Star Trek: Defiant
"Queued" - Part Eight
Written by Laine Rael
Catrin awoke first, staying perfectly still so as not to alert their captors. Her eyes opened only slightly, and she peered through a fringe of eyelashes. She could tell that her quiver was gone.
They were in a small, dark room, lying on the floor. No one appeared to be about, but then again, they could be being watched, Catrin thought. She was not restrained in any way, but there didn't seem to be any way out either. She didn't seem to be injured, but that fact alone sent a heaviness through her soul -- not being injured was a fair sign they were to be tortured.
Rael was curled in a ball on the cold floor. She awoke next, but she didn't stir either. She merely opened her eyes. Her right hand was resting on her boot, and she reached for her daggers. They were gone. She caught Catrin's gaze. They didn't say anything. Rael looked over at Maerret. His eyes were open as well, looking at her, his breath rising and falling as evenly as if in slumber. His scimitars were also gone.
Jeffrey and Mak stirred, and sat up. Both were obviously weaponless. Dan snored softly, and Emeras stirred briefly before continuing to sleep, her hands stripped of their rings.
Since almost everyone was awake, Rael sat up as well and took a look around. The room was rectangular, with a large chair at one end and a stout, heavy oak door at the other. They were near the chamber's center, gathered together as if someone had roughly piled their bodies together. The walls were of black stone, and no mortar seemed to be holding the bricks together; rather, the bricks fit together so well they could only be of a magical creation.
The door burst open and Matron Baenre -- Q -- strode in. "How good to see you are awake!" He cried. His black robes, adorned with several large ornate purple spiders, swirled around him as he took the chair.
"Why are we here, Q?" Jeffrey said flatly. Q chuckled.
"Aren't you having fun, Bridges?" he said.
"Not particularly," Jeffrey responded.
"But isn't this what you've always wanted?" Q said, leaning forward. "To be in the novels with your favorite characters, fighting at their sides, taking down evil beasts and restoring good and hope to all the realms ... you had quite a few holodeck programs dealing with the subject." He paused, and he lost his broad grin. "Of course, you have to take the good with the bad, and I assure you, where you are now is very, very bad."
Q gestured to the guards who had followed him in and leaned back languidly. "The drow are such a marvelously efficient race," he said, toying with what appeared to be a ivory-colored ring that was hanging from his neck by a long silver chain. "They can kill quickly, or mete out punishment over decades, whichever way they see fit. I assure you, it is quite an unpleasant experience either way." He clapped his hands, and the door opened to reveal a guard struggling with a hideous creature on a short chain.
The group gasped. The face and torso were of Bishop. If it were possible, he looked even paler, and his one eye captured the group in a cold, dead gaze.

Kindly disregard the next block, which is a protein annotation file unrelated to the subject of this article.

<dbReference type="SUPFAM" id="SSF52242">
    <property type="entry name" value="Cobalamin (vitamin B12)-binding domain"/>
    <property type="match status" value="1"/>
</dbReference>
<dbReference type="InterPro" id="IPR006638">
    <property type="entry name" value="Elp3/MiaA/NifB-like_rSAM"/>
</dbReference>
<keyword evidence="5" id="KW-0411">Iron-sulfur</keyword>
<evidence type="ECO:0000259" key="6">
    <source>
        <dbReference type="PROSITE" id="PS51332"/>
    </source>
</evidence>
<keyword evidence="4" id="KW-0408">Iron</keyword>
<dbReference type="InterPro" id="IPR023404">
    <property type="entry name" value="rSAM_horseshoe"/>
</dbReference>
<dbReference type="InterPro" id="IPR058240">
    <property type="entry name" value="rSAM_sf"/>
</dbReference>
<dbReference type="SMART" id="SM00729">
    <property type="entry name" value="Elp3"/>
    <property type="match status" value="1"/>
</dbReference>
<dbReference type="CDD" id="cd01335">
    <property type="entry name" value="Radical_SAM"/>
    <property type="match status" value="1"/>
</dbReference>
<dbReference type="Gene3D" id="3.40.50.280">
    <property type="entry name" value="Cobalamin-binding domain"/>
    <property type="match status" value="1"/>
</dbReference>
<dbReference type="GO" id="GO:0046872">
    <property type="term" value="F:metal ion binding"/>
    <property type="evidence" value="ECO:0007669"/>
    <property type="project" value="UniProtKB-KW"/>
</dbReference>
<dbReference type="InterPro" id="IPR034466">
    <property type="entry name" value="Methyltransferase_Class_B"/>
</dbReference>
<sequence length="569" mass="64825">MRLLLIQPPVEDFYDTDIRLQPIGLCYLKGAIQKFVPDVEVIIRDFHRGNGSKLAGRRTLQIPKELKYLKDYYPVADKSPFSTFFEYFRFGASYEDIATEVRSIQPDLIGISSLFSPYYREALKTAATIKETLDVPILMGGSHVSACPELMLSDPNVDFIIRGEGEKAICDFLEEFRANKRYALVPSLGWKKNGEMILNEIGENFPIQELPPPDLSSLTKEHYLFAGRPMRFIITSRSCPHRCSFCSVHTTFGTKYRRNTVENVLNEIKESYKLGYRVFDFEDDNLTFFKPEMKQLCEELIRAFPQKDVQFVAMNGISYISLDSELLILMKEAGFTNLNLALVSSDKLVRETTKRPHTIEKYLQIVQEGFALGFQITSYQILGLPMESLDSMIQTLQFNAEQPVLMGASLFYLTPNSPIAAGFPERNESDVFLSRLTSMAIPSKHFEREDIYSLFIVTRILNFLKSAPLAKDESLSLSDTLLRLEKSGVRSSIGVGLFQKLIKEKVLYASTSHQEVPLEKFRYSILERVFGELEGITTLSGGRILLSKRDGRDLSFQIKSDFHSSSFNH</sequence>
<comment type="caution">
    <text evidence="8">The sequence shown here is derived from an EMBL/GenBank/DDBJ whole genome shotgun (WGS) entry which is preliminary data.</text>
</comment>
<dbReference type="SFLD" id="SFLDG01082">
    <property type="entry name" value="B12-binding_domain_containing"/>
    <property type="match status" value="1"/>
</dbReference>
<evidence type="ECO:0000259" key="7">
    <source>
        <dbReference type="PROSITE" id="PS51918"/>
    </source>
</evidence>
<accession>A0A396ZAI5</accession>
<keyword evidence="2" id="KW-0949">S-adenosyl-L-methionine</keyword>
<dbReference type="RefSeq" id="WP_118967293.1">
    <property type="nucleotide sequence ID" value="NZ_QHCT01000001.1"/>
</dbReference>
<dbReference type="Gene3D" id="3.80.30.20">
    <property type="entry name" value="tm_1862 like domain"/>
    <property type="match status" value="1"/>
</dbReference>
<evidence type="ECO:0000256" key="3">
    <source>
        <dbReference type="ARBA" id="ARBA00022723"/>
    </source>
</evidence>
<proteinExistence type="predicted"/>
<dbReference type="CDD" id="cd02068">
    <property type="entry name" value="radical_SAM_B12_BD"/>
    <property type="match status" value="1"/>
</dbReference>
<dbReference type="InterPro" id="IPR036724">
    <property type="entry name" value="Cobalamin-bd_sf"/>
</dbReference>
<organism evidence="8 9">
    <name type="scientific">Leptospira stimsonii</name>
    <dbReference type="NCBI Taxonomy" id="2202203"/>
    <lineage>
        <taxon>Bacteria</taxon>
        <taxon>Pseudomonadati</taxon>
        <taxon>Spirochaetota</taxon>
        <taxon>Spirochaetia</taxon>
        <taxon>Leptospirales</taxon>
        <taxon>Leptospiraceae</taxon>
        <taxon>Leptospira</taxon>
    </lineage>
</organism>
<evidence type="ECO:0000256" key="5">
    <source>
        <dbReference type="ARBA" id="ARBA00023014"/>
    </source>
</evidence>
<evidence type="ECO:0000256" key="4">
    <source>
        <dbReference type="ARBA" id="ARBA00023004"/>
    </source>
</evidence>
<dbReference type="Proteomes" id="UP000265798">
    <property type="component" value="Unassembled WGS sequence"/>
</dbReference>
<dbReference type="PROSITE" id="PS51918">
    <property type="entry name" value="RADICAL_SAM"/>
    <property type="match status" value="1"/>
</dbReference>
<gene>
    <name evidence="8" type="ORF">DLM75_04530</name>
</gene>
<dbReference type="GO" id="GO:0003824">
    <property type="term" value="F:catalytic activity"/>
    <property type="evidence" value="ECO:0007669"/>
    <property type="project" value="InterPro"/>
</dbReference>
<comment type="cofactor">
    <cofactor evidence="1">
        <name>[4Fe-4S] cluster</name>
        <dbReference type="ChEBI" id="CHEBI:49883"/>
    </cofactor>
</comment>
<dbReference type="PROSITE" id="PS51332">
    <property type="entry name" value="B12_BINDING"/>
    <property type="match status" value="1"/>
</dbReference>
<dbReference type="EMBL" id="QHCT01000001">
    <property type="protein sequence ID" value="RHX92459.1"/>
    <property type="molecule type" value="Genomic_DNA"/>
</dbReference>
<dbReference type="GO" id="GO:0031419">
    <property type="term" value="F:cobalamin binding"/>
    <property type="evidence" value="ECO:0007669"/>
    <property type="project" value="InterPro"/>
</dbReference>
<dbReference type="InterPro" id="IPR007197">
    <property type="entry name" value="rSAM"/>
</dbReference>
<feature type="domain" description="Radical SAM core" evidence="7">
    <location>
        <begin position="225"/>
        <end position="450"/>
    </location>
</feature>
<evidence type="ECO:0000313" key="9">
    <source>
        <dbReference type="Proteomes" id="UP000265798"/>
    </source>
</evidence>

The lower half of his body was definitely not human. From the waist down, the implants and black body suit ended and became the bulbous, furry gray body of a large spider. Six long, jointed legs extended up and out from the body, and the Bishop-thing opened its mouth to reveal glistening fangs. The creature drooled in anticipation of its meal, and it was all the guard could do to hold it at bay.
Q let them all have a good look, then waved his hand slightly. The guard took the creature out. Q turned to the stunned crew.
"That was a creation of the drow," Q said. "It's what they do to those who don't pay the proper respect to their leaders," he said, looking at Jeffrey meaningfully.
"But it's not real," Jeffrey said through clenched teeth. "We don't have to pay respect to you.
Q smiled. "Oh, it is very real, I assure you ... to the drow, starships and tricorders are the stuff of fairy tales ... if they had such things." He threw his head back in a sudden laugh. "Where are my manners? I suppose you're wondering why you're here, aren't you? I'm sure you know by now that this is more than a harmless diversion."
"We're listenin'," Mak growled.
Q steepled his fingers and leaned back in the chair. "Let's just say that this is a part of a little ... survey ... we Q have been conducting. Of course, my ways of collecting information are slightly more creative than most, but at least we approach the same end. You're not alone, you see. The Federation is certainly not the only organization of its kind. Many other races in places you can't even imagine also band together for the good of all involved. We want to know why. The Q is a race of mostly solitary beings, you know ... after all, since we never die, it would get quite boring to be around the same individuals for millenia. You wouldn't believe how cranky some immortals become ..." Here Q turned to Mak. "Although you might have some idea." "I hope you're not sayin' that some day I'll be like you," Mak said.
Q's smile dropped. "Don't flatter yourself. We've been similarly testing alien networks throughout the universe. And this is your test." His smile returned. "You should be honored that your crew has been chosen to represent the entire galaxy ... but don't let it go to your head." He stood quickly. "Enough! It's time to find out what happens next," he said, and strode out of the room, robes swirling, the guards at his heels. A moment later, the Bishop-creature entered the room alone. Behind him was the shadow of a similar beast, with Ferengi ears and Klingon brow ridges.
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